In space, nobody can hear you scream (when you’re craving a cold drink). Jokes aside, we just got an update that from Purdue University about something interesting. They are working with Air Squared Inc, and the Whirlpool Corporation to build a prototype of a refrigerator that could be used to keep food cold and longer fresh for the astronauts on space stations or in shuttles for long missions.
Why is this relevant? Because, on one hand, canned and dried food has a shelf life of only about three years, and on the other hand, traditional fridges don’t work properly in space. This project that is on the way now is funded by NASA’s Small Business Innovation Research (SBIR) program and they have the target to make food last up to six years.
Testing as realistically as possible
In order to verify their prototypes, they ran a series of experiments within a Zero-G plane earlier this month. The planes from Zero Gravity Corporation are able to create a microgravity environment by taking a nose-dive from a high altitude to a lower altitude. In order to get data for their research, they did this 30 times, 20 seconds long per attempt.
After assessing all the information they could gather, the team has come back with two revelations that will help them taking this project to the next stages safely. The first important outcome was that they could verify that their prototype could operate in microgravity just like on the ground. The second new information was that there is no increased risk of the machine flooding in microgravity, which is important because liquid flooding could damage the fridge.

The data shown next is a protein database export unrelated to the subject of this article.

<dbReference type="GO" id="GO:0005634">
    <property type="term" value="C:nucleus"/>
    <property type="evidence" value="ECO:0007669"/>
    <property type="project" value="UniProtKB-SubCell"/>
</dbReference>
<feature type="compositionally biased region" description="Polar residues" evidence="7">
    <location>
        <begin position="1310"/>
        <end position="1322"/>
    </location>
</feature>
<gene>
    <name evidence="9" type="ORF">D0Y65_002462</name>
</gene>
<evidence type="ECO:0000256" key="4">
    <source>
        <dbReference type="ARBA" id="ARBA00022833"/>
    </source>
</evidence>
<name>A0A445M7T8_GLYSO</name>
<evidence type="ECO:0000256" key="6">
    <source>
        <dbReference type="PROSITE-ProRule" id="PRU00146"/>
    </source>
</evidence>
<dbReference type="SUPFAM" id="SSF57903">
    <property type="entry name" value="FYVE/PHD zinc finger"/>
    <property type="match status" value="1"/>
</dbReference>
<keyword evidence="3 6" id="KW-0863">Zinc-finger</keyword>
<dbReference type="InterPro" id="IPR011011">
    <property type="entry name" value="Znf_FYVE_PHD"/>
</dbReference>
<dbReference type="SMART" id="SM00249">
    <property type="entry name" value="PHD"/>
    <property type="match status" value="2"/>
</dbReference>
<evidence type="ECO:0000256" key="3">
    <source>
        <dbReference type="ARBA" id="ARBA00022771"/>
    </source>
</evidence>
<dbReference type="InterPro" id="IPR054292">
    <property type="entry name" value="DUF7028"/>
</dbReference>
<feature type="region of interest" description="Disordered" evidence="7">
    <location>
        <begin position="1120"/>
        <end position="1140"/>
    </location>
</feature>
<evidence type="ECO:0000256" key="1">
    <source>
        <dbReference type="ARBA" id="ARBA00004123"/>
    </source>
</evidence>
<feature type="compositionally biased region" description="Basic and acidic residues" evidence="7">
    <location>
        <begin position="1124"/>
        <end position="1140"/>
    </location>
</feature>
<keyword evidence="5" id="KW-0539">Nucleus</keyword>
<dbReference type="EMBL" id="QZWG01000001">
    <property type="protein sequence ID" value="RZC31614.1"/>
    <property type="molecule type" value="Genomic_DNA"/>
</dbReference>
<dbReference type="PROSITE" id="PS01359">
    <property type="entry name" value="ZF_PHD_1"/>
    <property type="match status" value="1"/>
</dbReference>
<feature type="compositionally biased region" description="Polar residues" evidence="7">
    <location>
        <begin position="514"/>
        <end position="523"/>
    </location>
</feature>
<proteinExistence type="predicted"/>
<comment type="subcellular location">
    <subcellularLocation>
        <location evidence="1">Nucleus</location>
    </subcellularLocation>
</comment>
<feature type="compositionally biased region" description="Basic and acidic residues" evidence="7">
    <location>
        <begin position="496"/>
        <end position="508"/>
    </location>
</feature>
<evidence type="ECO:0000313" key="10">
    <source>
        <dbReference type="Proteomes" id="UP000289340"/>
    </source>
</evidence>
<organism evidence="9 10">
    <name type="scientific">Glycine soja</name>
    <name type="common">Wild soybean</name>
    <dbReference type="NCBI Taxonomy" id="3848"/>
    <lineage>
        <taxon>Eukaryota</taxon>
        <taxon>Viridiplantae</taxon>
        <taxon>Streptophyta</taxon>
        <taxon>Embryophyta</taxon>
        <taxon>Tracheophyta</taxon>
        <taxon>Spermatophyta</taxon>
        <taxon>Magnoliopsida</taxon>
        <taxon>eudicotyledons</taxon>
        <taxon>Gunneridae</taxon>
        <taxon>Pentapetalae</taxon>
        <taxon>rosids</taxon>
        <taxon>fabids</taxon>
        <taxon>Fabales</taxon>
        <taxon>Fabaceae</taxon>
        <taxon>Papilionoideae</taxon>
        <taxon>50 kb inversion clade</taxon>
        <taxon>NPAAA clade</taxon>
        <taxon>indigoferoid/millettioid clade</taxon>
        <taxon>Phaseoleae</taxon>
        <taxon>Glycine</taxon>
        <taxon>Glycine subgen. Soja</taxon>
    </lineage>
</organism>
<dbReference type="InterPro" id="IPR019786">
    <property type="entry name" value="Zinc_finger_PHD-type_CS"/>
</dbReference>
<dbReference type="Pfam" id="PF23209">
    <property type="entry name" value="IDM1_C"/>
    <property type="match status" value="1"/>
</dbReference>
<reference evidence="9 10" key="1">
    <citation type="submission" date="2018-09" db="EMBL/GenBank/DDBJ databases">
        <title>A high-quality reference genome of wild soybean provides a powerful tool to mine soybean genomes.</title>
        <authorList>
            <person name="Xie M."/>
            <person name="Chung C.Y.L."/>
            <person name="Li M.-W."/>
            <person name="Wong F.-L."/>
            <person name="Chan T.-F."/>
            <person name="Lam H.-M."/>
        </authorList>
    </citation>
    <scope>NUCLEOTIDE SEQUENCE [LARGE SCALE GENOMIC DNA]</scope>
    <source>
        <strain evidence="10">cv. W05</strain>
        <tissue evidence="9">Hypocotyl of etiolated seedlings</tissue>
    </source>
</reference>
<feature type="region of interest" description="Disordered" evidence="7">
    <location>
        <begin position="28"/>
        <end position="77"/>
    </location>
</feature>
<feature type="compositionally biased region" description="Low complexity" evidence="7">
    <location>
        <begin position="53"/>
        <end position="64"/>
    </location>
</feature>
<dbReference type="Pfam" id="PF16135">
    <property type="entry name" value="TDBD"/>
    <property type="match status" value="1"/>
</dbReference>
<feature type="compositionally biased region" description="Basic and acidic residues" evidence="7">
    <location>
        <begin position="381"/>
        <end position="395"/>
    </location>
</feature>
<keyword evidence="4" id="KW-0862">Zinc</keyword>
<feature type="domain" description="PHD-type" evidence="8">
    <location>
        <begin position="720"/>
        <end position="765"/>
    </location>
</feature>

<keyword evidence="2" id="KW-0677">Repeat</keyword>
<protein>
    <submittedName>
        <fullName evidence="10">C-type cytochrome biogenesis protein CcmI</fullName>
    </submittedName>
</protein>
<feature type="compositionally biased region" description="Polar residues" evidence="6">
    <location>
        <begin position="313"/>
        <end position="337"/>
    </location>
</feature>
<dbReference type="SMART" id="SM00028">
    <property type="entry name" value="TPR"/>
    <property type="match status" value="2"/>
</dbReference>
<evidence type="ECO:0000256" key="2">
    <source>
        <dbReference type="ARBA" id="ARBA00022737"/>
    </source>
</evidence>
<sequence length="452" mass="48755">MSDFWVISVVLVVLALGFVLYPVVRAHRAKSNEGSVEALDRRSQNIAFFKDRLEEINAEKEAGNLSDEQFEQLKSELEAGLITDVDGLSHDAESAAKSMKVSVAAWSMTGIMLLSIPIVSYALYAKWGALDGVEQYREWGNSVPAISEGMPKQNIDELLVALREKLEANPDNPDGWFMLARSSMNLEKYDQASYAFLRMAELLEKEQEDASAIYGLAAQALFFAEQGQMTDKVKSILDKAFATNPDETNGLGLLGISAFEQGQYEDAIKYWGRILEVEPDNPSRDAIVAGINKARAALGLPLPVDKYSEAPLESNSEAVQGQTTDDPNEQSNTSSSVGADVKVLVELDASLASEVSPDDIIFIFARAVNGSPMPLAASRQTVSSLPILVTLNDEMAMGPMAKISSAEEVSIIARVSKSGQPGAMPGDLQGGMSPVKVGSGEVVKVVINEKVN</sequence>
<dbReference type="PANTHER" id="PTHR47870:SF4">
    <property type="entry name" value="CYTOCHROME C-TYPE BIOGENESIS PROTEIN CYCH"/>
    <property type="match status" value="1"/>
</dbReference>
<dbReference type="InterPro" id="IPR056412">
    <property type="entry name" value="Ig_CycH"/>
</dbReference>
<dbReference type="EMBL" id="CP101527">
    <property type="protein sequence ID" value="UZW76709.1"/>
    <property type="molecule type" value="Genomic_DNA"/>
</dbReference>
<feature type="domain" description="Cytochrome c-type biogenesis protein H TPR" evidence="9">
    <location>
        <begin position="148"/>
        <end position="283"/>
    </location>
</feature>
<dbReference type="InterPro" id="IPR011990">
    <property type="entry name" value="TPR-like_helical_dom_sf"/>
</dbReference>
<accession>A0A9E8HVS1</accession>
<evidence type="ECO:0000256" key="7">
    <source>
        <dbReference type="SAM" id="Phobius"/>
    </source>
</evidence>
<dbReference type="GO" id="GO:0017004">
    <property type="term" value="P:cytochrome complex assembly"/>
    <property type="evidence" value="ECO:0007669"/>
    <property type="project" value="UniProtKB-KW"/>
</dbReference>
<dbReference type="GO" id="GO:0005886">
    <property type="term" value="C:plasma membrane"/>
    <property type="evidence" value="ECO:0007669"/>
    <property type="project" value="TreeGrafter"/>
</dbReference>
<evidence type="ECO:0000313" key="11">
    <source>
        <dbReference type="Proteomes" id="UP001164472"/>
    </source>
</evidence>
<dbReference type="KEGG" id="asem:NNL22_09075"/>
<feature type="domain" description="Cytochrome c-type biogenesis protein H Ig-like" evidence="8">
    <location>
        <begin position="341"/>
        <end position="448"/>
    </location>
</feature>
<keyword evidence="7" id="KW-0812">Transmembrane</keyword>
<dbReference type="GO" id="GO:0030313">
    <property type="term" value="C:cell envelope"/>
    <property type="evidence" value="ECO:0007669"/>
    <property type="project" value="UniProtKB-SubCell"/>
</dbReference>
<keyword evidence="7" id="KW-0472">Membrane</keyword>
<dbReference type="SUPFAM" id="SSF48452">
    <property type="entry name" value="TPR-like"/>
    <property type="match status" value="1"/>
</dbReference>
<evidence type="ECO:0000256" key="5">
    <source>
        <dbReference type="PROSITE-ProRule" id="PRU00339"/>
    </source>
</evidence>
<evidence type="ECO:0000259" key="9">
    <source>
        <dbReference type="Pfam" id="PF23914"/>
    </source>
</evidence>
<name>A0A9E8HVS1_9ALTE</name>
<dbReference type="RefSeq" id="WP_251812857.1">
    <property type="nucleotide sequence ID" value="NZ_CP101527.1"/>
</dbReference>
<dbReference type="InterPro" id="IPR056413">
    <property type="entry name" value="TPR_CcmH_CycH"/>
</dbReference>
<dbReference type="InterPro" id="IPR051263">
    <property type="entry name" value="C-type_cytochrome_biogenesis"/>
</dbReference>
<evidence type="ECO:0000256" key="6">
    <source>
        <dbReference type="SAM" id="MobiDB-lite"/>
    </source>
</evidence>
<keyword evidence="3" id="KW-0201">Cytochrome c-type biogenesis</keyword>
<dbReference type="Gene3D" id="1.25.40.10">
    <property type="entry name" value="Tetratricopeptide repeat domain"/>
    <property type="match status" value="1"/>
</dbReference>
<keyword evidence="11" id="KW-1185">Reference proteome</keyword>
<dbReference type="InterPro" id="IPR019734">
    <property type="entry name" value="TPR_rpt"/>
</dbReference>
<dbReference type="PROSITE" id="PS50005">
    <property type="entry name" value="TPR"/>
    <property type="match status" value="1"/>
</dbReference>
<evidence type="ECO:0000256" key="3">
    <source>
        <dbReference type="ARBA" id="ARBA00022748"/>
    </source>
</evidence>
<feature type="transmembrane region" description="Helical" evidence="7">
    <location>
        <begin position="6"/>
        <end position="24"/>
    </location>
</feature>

Thoughts from the project team
“We want to have a refrigeration cycle that is resistant to zero gravity and works to normal specifications,” said Eckhard Groll, a professor and head of Purdue’s School of Mechanical Engineering. “Our preliminary analysis clearly shows that our design allows gravity to have less impact on that cycle.”
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“The fact that the refrigeration cycles operated continuously in microgravity during the tests without any apparent problems indicates that our design is a very good start,” said Leon Brendel, a Purdue Ph.D. student in mechanical engineering. “Our first impression is that microgravity does not alter the cycle in ways that we were not aware of when we tested the effects of gravity on the fridge design on the ground by rotating and inclining it.”
“Floating around with the experiments is kind of like swimming, except that you don’t have resistance around you and you have to work to get the data at the same time. It was pretty fun, but I had to remember to not get cocky,” said Paige Beck, who had the challenge of holding herself in place to collect data from an experiment at regular intervals and simultaneously record her actions into a microphone.
“Sometimes I was too slow! But you learn as you go, and we successfully got the data we needed,” Brendel said. The team will continue to analyze their findings. Projects like these, with the aim to provide a long-term habitat to astronauts, could help with some challenges if mankind sets out to Mars or elsewhere. To get a better idea of how the testing went like, watch the video below with footage from within the plane.
YouTube: Testing a Fridge Prototype in Microgravity
Photo credit: The material shown has been prepared by Stephen Boxall for ZERO-G and the Whirlpool Corporation.